Summertime means longer days, later nights, lots of watermelon and, of course, pool days! With that fun comes the need to keep our kids safe at the pool. Besides practicing safe sun exposure, here are a few more ways to make sure your kids are safe at the pool so you can have a fun and safe summer.
Put Your Kids in Swim Lessons
Any child who can crawl and has access to a pool should be in a swim class. For babies, self-rescue classes are a popular way to make sure your they can save themselves if they fall in the pool. Older kids, of course, can learn in a more relaxed and fun setting but should always be taught to respect the water and practice safe pool practice.
Personally, I prefer a hybrid style of swimming class where the children as young as six months learn to swim to their parent, get to the edge of the pool or the stairs, and also learn to float if they fall in. It allows children to be safe and also have fun. Be sure to ask each swim teacher what their style is and choose one that feels like a nice fit for you and your little ones.
Limit Access to a Pool
Most states have legal safety standards that are required when permitting pools. Often this includes a fence or gate of a certain height to keep kids from wandering into the pool. Be sure to follow them! Even if your state or area does not require a fence or a gate, consider installing one with a child-proof opening. Lock any exterior doors that lead to the pool so smaller children don’t let themselves out without supervision.
Use a Pool Alarm
A pool alarm sits on the edge of the pool and, when activated, will sound an alarm when the surface tension of the water is broken. That means you’ll know immediately if someone jumps or falls into the pool. Make sure you turn on the alarm after swimming each time.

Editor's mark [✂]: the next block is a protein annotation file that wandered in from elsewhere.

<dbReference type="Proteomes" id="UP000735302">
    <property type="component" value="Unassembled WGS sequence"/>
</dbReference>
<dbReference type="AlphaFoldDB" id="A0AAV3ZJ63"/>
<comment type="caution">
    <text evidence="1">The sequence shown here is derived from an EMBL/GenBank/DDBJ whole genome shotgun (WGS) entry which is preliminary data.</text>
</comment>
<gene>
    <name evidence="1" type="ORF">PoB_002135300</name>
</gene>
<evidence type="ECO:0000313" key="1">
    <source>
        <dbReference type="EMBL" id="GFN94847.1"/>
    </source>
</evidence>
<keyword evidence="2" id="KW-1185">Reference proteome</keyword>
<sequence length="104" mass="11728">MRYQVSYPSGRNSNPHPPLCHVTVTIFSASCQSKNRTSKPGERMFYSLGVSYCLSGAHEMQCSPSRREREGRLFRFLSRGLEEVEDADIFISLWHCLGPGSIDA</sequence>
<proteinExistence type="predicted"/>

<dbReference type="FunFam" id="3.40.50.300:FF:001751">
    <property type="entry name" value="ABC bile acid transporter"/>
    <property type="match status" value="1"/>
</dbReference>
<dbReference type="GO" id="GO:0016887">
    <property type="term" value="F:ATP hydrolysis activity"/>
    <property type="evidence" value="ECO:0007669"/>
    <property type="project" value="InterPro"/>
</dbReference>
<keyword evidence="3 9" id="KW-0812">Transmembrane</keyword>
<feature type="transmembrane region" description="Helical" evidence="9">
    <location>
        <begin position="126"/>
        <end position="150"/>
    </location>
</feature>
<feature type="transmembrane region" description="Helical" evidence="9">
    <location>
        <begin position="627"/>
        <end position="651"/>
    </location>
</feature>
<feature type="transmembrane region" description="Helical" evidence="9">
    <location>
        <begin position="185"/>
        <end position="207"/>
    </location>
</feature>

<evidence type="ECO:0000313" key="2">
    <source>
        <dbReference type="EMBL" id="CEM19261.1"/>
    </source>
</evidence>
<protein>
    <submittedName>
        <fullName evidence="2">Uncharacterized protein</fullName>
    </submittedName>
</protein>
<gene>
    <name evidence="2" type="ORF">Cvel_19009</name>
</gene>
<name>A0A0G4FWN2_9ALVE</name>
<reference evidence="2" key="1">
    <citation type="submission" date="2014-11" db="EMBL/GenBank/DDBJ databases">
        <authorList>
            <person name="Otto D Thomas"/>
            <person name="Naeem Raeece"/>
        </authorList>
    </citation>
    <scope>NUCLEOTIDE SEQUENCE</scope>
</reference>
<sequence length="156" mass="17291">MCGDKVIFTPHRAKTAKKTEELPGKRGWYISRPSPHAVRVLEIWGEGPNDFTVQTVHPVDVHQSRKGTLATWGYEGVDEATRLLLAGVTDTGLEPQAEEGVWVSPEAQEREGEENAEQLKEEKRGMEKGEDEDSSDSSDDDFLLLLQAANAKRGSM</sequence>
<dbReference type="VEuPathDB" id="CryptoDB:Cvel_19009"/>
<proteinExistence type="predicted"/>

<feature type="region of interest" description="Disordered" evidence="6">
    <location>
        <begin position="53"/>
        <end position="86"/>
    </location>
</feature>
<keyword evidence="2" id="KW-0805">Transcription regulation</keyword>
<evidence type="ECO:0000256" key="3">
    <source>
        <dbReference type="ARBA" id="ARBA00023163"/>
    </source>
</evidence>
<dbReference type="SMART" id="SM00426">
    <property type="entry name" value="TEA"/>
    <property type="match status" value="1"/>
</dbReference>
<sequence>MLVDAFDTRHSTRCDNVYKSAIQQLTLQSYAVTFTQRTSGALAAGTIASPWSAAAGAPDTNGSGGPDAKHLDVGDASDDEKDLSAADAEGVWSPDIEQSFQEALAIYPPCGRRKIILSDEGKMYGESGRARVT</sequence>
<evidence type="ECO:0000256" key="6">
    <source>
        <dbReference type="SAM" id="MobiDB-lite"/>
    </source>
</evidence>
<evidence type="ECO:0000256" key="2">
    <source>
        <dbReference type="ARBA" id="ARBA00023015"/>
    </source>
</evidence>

Establish Pool Rules
While you and your children are enjoying time at the pool, always go over the safety rules with them. These rules might change based on your kids’ ages but they should include things like no running around the pool deck, no putting your hands on each other in the pool, and only jumping into the deep end when it’s clear (if the pool size and depth allows). You should also have rules about food and glass containers in the pool.
Supervise Your Children
No amount of alarms, gates, or swim knowledge can replace proper supervision. Most pool accidents happen in large crowds when there are so many people around that everyone assume someone else is watching the kids. Always keep an eye on your own children or have someone exclusively assigned to watch the pool. Avoid drinking while supervising children in the pool as it slows reaction time.
Don’t let your anxiety or fear around a pool keep you from having fun this summer. Be aware of the danger and respectful of the water while enjoying this summer activities.